8. slope k = slope l 8. Substitution
We see that there are several cop-outs in the above proof to avoid excessive formalism. Technically speaking, "all segments of unit length (that is, of length 1) are congruent" is not a valid reason in a formal proof. We actually need four steps here -- the first to prove that BE = 1, the second to prove that DF = 1, the third to prove that BE = DF, and final to prove that these equal lengths imply that the segments are congruent. Arguably, we'd need to do the same with the right angles. Also, several steps are skipped in finding the slopes of both lines -- it may be instructive to calculate the slope by plugging the values into the formula to show that the slope of k is x_1 - b_1, while the slope of l is x_2 - b_2, and these are the values proved equal in the CPCTC step. (Notice that the theorem to be proved is stated as "if and only if," so we need to prove the converse -- that is, if the slopes are equal, then the lines are parallel. A proof of the converse requires SAS rather than AAS. For the converse, our given lines have the same slope -- so we can choose the familiar letter m to denote that slope!)
But there is one more subtlety that we need to discuss. We assumed that AE = x_1 - b_1 in the proof above, but actually by the definition of 1D distance, AE = |x_1 - b_1|, not x_1 - b_1. That is, we've ignored the sign of the slope in the above proof! Without this, it could be the fact that parallel lines have slopes with opposite sign. Even the proof of the well-definition of slope from yesterday isn't really complete since there was no mention of any sign.
What we actually need here is that extra postulate that Dr. Wu gave us -- Plane Separation. Our lines have constant slope because we showed that, if we start at a point on the line and can move v units up and w units right to arrive back on the line, then the same is true no matter where we start. There is no point where we can move w units right, but we have to go v units down instead of up in order to get back on the line.
The reason is that set of all points w units right of the line is a translation image of the line, and as a translation image, it is parallel to its pre-image. So it can't cross from one half-plane defined by the original line to the other. In particular, it can't cross from the half-plane containing the line v units above the starting line to the half-plane containing the line v units below the starting line. And so it's the Plane Separation Postulate that ultimately guarantees that slope is well-defined and that parallel lines have equal slope.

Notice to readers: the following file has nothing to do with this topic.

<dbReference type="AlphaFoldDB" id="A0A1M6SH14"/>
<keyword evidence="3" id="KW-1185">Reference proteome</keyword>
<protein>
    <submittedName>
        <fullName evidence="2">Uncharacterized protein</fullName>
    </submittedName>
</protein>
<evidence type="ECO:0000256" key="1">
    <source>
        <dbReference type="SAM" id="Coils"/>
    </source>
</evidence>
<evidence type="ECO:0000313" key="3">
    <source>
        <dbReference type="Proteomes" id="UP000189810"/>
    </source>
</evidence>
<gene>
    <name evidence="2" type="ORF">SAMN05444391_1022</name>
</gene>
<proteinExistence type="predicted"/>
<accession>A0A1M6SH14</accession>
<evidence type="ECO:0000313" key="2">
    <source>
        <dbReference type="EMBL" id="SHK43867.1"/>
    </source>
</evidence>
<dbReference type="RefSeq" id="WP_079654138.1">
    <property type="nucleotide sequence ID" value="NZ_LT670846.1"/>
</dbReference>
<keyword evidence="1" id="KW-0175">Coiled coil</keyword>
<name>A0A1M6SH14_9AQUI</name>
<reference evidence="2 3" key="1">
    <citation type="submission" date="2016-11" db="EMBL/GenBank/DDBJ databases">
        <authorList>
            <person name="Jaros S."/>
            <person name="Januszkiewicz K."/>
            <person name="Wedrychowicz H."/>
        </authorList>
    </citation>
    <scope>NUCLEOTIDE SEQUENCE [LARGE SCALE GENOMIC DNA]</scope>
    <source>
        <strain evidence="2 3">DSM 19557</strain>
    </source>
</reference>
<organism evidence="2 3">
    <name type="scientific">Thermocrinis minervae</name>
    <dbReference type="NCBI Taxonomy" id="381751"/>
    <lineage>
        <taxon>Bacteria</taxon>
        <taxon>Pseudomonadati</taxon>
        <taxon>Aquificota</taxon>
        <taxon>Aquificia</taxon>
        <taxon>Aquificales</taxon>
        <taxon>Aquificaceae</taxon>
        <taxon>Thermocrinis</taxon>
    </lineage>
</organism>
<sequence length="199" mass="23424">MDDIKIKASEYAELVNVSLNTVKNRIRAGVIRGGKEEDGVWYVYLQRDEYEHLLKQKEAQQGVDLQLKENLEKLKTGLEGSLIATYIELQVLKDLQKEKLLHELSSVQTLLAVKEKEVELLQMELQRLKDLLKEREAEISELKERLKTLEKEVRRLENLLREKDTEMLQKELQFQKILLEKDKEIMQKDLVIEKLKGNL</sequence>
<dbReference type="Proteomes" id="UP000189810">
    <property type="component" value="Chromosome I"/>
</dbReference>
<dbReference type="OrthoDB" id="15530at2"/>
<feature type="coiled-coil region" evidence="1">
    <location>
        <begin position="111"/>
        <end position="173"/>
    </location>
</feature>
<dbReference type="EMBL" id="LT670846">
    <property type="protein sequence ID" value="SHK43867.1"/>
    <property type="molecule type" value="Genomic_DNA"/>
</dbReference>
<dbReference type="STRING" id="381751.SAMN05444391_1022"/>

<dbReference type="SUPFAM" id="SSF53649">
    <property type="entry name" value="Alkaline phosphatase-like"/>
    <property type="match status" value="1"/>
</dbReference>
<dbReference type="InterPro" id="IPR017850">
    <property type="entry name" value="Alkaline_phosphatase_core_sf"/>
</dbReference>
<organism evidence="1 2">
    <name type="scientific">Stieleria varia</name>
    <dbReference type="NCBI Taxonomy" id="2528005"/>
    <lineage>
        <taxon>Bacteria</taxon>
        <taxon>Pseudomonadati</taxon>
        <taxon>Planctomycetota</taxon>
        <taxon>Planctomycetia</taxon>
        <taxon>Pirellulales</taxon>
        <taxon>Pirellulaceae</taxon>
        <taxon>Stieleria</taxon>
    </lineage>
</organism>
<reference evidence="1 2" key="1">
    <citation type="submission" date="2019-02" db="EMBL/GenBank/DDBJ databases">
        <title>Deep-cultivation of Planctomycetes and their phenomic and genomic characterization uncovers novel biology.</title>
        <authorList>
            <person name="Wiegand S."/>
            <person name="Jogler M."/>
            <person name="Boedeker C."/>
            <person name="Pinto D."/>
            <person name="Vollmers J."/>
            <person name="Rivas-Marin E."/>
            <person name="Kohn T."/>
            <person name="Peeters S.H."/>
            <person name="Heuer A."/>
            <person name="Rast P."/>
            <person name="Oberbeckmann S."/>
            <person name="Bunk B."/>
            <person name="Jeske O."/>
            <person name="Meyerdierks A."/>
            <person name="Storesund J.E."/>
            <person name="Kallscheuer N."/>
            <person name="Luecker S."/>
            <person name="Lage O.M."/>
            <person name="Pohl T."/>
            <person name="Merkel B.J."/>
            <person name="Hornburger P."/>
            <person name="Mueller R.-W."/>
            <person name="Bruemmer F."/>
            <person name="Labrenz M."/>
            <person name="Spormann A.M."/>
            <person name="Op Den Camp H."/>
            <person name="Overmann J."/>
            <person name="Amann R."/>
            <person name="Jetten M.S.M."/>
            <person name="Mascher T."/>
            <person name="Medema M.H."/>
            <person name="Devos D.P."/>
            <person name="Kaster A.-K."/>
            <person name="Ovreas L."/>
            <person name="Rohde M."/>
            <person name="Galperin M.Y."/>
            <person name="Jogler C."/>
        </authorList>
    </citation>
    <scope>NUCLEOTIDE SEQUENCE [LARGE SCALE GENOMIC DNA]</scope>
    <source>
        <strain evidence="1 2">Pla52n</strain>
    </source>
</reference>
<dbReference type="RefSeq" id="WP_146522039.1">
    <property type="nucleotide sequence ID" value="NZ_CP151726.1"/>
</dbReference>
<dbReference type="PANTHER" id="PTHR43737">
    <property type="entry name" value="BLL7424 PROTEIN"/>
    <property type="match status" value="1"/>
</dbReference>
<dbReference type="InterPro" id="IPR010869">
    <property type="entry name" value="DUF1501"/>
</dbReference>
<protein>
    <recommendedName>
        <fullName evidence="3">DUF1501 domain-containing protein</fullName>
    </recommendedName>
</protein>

As Wu often points out, this is a subtle point that is ignored in most math classes. The problem, of course, is that we're about to jump to the case where the sign of the slope makes a huge difference -- the slope of perpendicular lines.
Now here's a mini-activity that I like to begin with to illustrate the slopes of parallel and perpendicular lines. I choose two students and ask them to draw a line that is parallel to my given line, which has a predetermined slope of, let's say, 2/3. I inspect the two lines and declare the student whose slope more clearly represents going up 2 and right 3 units to be the winner.
Then I ask the students to draw a line that is perpendicular to my given line. This will be harder for someone who hasn't learned the formula yet, and so it's likely that both lines will be far away from a truly perpendicular line. And so I come in and draw my own perpendicular line. To do this, I point out that since perpendicular means 90 degrees, I rotate my paper 90 degrees and then redraw the original line on the rotated paper. I make sure that my new line also has rise of 2 and run of 3. Then I rotate the paper -90 degrees to retain the original position, and notice that the rise of 2 rotates to a run of 2, and the run of 3 rotates to a rise of -3. So the new slope is -3/2 -- the opposite reciprocal of the original slope. And then I declare myself to be the winner!
I don't include a formal proof of the Perpendicular Lines and Slopes Theorem on the worksheet, but we can figure it out -- instead of a translation, we use a rotation. We rotate the given line AB 90 degrees about some point (say the origin) to obtain a new line A'B', and we see that its slope is the opposite reciprocal of the original slope, since rise and run become run and negative rise. Then, by the Two Perpendiculars Theorem, any other line CD that is perpendicular to AB must be parallel to A'B', and so has that same slope as A'B' (which is the opposite reciprocal of that of AB). It may be possible to skip a step here and simply rotate about the point where the two given lines AB and CD intersect -- then the image of line AB would be line CD itself (but A doesn't necessarily rotate into either C or D).